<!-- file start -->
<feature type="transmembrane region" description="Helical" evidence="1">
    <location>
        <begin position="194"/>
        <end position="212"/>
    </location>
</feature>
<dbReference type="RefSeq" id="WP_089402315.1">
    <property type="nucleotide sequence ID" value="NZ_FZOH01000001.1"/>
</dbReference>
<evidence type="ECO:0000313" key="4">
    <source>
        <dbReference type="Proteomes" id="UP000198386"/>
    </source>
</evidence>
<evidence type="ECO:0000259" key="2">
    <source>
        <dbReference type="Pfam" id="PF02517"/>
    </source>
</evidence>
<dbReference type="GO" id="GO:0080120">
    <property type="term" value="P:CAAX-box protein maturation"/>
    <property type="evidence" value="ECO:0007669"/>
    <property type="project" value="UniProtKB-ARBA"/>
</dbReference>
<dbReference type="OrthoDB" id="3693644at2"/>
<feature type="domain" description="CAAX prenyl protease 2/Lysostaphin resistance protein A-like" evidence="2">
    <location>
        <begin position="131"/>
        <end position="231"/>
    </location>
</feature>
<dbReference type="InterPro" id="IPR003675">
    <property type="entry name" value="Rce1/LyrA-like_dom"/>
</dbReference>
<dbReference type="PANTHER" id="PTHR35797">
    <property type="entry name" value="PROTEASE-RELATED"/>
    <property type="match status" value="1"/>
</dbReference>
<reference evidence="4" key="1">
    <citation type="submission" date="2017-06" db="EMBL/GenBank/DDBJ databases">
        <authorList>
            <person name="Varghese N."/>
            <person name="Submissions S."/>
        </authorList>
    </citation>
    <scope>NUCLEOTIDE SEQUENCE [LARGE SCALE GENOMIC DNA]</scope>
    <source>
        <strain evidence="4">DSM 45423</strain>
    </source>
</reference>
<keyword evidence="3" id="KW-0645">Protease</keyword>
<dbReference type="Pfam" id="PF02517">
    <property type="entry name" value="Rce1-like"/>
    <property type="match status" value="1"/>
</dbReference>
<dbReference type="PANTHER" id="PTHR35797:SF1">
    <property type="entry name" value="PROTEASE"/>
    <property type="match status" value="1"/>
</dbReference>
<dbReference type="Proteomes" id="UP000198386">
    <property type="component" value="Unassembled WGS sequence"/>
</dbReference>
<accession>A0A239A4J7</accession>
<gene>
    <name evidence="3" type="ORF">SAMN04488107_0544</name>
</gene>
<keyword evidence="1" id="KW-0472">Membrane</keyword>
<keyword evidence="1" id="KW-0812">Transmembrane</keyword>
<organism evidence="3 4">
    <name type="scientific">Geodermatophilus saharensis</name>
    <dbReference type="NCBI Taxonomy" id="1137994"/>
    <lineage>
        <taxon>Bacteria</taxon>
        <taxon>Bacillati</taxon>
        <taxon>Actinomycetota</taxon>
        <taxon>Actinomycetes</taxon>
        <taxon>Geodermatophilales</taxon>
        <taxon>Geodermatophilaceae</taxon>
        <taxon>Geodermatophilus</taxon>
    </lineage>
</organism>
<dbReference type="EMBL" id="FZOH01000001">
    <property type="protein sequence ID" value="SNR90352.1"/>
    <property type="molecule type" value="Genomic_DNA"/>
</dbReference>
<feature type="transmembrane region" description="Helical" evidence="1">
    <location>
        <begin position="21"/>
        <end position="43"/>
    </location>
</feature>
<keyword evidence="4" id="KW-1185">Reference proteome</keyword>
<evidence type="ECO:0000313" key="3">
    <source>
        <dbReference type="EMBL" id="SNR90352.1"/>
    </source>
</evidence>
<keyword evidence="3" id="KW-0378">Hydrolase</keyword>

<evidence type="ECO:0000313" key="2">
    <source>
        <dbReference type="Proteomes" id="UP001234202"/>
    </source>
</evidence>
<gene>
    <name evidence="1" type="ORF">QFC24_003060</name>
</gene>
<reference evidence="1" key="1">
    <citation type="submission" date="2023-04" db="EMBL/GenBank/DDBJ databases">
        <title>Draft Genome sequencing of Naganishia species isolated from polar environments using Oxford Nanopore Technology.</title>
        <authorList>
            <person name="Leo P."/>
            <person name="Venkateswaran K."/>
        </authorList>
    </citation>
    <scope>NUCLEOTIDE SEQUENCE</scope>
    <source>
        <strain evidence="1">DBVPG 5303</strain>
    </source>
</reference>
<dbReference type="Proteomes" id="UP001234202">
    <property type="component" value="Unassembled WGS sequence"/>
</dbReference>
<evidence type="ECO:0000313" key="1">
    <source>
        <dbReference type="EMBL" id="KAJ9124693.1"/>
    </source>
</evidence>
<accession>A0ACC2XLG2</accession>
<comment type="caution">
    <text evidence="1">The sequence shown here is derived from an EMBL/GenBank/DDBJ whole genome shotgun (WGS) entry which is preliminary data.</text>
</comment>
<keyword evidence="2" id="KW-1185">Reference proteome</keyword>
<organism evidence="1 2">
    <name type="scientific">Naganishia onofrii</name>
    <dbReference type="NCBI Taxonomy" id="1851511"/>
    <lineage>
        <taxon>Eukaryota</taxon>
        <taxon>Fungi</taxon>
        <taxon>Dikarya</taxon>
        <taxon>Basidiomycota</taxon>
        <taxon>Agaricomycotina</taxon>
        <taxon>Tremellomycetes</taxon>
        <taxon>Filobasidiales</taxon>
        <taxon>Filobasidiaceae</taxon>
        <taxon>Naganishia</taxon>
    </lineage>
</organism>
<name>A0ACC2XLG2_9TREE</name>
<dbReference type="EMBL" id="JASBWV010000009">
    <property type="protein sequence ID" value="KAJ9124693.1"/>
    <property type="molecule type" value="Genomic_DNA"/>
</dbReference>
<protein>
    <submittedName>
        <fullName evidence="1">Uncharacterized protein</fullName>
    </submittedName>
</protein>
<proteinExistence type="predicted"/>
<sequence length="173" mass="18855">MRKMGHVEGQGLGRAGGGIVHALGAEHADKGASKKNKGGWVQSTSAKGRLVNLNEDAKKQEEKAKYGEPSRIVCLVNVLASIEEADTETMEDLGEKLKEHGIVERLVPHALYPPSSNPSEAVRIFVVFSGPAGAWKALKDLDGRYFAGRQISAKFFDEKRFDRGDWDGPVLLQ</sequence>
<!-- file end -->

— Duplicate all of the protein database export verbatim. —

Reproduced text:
<feature type="transmembrane region" description="Helical" evidence="1">
    <location>
        <begin position="194"/>
        <end position="212"/>
    </location>
</feature>
<dbReference type="RefSeq" id="WP_089402315.1">
    <property type="nucleotide sequence ID" value="NZ_FZOH01000001.1"/>
</dbReference>
<evidence type="ECO:0000313" key="4">
    <source>
        <dbReference type="Proteomes" id="UP000198386"/>
    </source>
</evidence>
<evidence type="ECO:0000259" key="2">
    <source>
        <dbReference type="Pfam" id="PF02517"/>
    </source>
</evidence>
<dbReference type="GO" id="GO:0080120">
    <property type="term" value="P:CAAX-box protein maturation"/>
    <property type="evidence" value="ECO:0007669"/>
    <property type="project" value="UniProtKB-ARBA"/>
</dbReference>
<dbReference type="OrthoDB" id="3693644at2"/>
<feature type="domain" description="CAAX prenyl protease 2/Lysostaphin resistance protein A-like" evidence="2">
    <location>
        <begin position="131"/>
        <end position="231"/>
    </location>
</feature>
<dbReference type="InterPro" id="IPR003675">
    <property type="entry name" value="Rce1/LyrA-like_dom"/>
</dbReference>
<dbReference type="PANTHER" id="PTHR35797">
    <property type="entry name" value="PROTEASE-RELATED"/>
    <property type="match status" value="1"/>
</dbReference>
<reference evidence="4" key="1">
    <citation type="submission" date="2017-06" db="EMBL/GenBank/DDBJ databases">
        <authorList>
            <person name="Varghese N."/>
            <person name="Submissions S."/>
        </authorList>
    </citation>
    <scope>NUCLEOTIDE SEQUENCE [LARGE SCALE GENOMIC DNA]</scope>
    <source>
        <strain evidence="4">DSM 45423</strain>
    </source>
</reference>
<keyword evidence="3" id="KW-0645">Protease</keyword>
<dbReference type="Pfam" id="PF02517">
    <property type="entry name" value="Rce1-like"/>
    <property type="match status" value="1"/>
</dbReference>
<dbReference type="PANTHER" id="PTHR35797:SF1">
    <property type="entry name" value="PROTEASE"/>
    <property type="match status" value="1"/>
</dbReference>
<dbReference type="Proteomes" id="UP000198386">
    <property type="component" value="Unassembled WGS sequence"/>
</dbReference>
<accession>A0A239A4J7</accession>
<gene>
    <name evidence="3" type="ORF">SAMN04488107_0544</name>
</gene>
<keyword evidence="1" id="KW-0472">Membrane</keyword>
<keyword evidence="1" id="KW-0812">Transmembrane</keyword>
<organism evidence="3 4">
    <name type="scientific">Geodermatophilus saharensis</name>
    <dbReference type="NCBI Taxonomy" id="1137994"/>
    <lineage>
        <taxon>Bacteria</taxon>
        <taxon>Bacillati</taxon>
        <taxon>Actinomycetota</taxon>
        <taxon>Actinomycetes</taxon>
        <taxon>Geodermatophilales</taxon>
        <taxon>Geodermatophilaceae</taxon>
        <taxon>Geodermatophilus</taxon>
    </lineage>
</organism>
<dbReference type="EMBL" id="FZOH01000001">
    <property type="protein sequence ID" value="SNR90352.1"/>
    <property type="molecule type" value="Genomic_DNA"/>
</dbReference>
<feature type="transmembrane region" description="Helical" evidence="1">
    <location>
        <begin position="21"/>
        <end position="43"/>
    </location>
</feature>
<keyword evidence="4" id="KW-1185">Reference proteome</keyword>
<evidence type="ECO:0000313" key="3">
    <source>
        <dbReference type="EMBL" id="SNR90352.1"/>
    </source>
</evidence>
<keyword evidence="3" id="KW-0378">Hydrolase</keyword>

<evidence type="ECO:0000313" key="2">
    <source>
        <dbReference type="Proteomes" id="UP001234202"/>
    </source>
</evidence>
<gene>
    <name evidence="1" type="ORF">QFC24_003060</name>
</gene>
<reference evidence="1" key="1">
    <citation type="submission" date="2023-04" db="EMBL/GenBank/DDBJ databases">
        <title>Draft Genome sequencing of Naganishia species isolated from polar environments using Oxford Nanopore Technology.</title>
        <authorList>
            <person name="Leo P."/>
            <person name="Venkateswaran K."/>
        </authorList>
    </citation>
    <scope>NUCLEOTIDE SEQUENCE</scope>
    <source>
        <strain evidence="1">DBVPG 5303</strain>
    </source>
</reference>
<dbReference type="Proteomes" id="UP001234202">
    <property type="component" value="Unassembled WGS sequence"/>
</dbReference>
<evidence type="ECO:0000313" key="1">
    <source>
        <dbReference type="EMBL" id="KAJ9124693.1"/>
    </source>
</evidence>
<accession>A0ACC2XLG2</accession>
<comment type="caution">
    <text evidence="1">The sequence shown here is derived from an EMBL/GenBank/DDBJ whole genome shotgun (WGS) entry which is preliminary data.</text>
</comment>
<keyword evidence="2" id="KW-1185">Reference proteome</keyword>
<organism evidence="1 2">
    <name type="scientific">Naganishia onofrii</name>
    <dbReference type="NCBI Taxonomy" id="1851511"/>
    <lineage>
        <taxon>Eukaryota</taxon>
        <taxon>Fungi</taxon>
        <taxon>Dikarya</taxon>
        <taxon>Basidiomycota</taxon>
        <taxon>Agaricomycotina</taxon>
        <taxon>Tremellomycetes</taxon>
        <taxon>Filobasidiales</taxon>
        <taxon>Filobasidiaceae</taxon>
        <taxon>Naganishia</taxon>
    </lineage>
</organism>
<name>A0ACC2XLG2_9TREE</name>
<dbReference type="EMBL" id="JASBWV010000009">
    <property type="protein sequence ID" value="KAJ9124693.1"/>
    <property type="molecule type" value="Genomic_DNA"/>
</dbReference>
<protein>
    <submittedName>
        <fullName evidence="1">Uncharacterized protein</fullName>
    </submittedName>
</protein>
<proteinExistence type="predicted"/>
<sequence length="173" mass="18855">MRKMGHVEGQGLGRAGGGIVHALGAEHADKGASKKNKGGWVQSTSAKGRLVNLNEDAKKQEEKAKYGEPSRIVCLVNVLASIEEADTETMEDLGEKLKEHGIVERLVPHALYPPSSNPSEAVRIFVVFSGPAGAWKALKDLDGRYFAGRQISAKFFDEKRFDRGDWDGPVLLQ</sequence>